The Ninth Circuit, applying an abuse of discretion standard or review, affirmed the district court. It held that individualized determinations predominated with respect to the key issues of disclosure, consent, and damages. For instance, whether a particular customer had private information disclosed varied depending on the terms of release signed by the customer, which of the thousands of genetic “projects” the customer may have joined, the terms of the specific project a customer joined, and what privacy settings the customer chose. The district court was right that individual issues outnumbered the broad-brush general issue. Moreover, the district court did not abuse its discretion by denying class certification on superiority grounds. The plaintiff had failed to carry his burden to show that “a class action is superior to other available methods for fairly and efficiently adjudicating the controversy.” In particular, the damages available to aggrieved customers under Alaska law would be plaintiff-specific. Couple that intractable fact with the “difficulties inherent in managing a class action featuring such distinct and individualized issues, the limited resources to be saved by certifying a class, and the absence of other pending or duplicative lawsuits in the Alaskan courts, “ and it becomes clear that “individual litigation is a superior mechanism for resolving” the case.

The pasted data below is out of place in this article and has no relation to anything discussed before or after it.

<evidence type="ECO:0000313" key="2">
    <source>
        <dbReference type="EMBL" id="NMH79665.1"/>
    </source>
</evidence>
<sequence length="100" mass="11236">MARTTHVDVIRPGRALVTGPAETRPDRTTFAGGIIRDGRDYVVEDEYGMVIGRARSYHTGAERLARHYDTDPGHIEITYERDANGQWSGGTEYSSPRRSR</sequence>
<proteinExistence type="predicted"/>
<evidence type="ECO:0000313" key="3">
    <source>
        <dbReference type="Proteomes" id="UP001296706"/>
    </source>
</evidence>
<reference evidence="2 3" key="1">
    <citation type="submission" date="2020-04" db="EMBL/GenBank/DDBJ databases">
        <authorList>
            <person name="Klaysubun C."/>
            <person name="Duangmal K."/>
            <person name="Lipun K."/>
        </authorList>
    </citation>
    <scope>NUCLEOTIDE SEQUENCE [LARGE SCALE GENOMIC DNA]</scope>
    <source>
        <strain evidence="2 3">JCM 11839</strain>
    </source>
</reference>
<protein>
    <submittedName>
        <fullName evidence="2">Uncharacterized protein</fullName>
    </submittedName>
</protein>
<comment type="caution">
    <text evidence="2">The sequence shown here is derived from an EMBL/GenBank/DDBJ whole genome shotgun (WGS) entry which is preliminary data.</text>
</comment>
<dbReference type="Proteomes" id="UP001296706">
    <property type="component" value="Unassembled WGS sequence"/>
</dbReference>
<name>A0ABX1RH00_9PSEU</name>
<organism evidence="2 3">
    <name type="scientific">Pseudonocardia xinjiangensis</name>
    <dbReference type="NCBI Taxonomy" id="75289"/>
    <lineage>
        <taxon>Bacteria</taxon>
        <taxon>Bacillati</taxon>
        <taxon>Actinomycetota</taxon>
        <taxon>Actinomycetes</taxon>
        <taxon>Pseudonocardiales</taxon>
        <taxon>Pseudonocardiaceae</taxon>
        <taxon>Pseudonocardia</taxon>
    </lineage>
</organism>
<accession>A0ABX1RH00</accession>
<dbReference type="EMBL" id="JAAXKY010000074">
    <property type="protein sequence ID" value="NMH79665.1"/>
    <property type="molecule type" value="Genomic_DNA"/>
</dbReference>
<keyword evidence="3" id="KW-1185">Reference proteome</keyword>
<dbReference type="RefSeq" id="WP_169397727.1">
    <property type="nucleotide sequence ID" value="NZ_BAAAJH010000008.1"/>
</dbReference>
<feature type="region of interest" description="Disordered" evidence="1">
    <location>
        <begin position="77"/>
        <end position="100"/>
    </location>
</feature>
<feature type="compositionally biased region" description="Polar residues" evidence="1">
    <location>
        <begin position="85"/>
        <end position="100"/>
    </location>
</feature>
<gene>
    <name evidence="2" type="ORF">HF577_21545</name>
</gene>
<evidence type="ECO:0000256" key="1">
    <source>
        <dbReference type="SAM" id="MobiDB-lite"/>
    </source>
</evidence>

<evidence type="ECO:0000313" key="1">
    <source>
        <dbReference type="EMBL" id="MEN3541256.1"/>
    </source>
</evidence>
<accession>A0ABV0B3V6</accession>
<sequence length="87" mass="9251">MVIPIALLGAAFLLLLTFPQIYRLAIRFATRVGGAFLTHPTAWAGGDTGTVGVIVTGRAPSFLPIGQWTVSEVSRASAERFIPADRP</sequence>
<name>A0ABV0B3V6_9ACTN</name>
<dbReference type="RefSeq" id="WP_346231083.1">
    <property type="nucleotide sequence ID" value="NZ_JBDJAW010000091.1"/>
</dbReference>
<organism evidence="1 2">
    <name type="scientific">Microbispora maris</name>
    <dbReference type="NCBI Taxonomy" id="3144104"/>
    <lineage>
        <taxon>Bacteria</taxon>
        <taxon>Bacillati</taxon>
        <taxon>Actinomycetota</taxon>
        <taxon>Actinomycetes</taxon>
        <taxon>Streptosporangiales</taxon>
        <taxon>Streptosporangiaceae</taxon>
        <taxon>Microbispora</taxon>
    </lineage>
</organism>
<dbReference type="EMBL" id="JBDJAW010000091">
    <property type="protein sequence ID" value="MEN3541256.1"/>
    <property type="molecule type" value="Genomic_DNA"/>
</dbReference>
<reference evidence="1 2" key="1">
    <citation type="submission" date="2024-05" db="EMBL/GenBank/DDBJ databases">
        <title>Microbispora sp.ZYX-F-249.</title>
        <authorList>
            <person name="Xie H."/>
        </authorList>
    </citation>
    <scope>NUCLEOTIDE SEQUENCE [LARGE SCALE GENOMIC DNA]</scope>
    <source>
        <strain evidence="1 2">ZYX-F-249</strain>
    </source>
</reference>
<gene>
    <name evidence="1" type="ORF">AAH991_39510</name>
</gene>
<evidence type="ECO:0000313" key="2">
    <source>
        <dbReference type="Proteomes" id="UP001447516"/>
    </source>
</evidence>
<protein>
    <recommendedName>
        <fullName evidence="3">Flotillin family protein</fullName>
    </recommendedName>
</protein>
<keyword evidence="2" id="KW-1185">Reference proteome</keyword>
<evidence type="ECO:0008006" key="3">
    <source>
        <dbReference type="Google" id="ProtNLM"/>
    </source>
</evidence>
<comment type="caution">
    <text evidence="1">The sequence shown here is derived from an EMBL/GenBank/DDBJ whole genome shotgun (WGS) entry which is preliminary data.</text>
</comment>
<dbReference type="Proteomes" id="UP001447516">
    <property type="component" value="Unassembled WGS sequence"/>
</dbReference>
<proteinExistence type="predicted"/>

(It is equally clear that Northern Exposure was the best tv show ever set in Alaska. It was filled with original, sharply drawn characters. Individuality certainly predominated. The main character was a doctor from New York who made it through medical school on a loan funded by the state of Alaska. To repay the loan, he had to practice medicine for a couple of years in a remote Alaska town. Other characters included an ex-con who was the ultra-philosophical disc jockey in the town’s only radio station, a bush pilot whose former beaus all died gruesome deaths, a cantankerous ex-astronaut, and the owner of the town tavern who was at least 40 years older than his wife, but worried he would outlive her because the men in his family invariably lived past 100 and invariably spent a decade or so as lonely widowers. The show ran on CBS from 1990 to 1995 and won many awards. Among those were Emmy and Golden Globe awards for best drama. The producers were grateful for the awards, but felt obligated to mention that they thought the show was actually a comedy. In fact, Northern Exposure was one of the first “dramedies,” containing both comedic and dramatic tones. After the first couple of seasons, a new producer-writer named David Chase joined the staff of Northern Exposure. Perhaps you have heard of Chase. Earlier in his career he had worked on The Rockford Files. Later, he created another show with quirky characters. It was called The Sopranos.)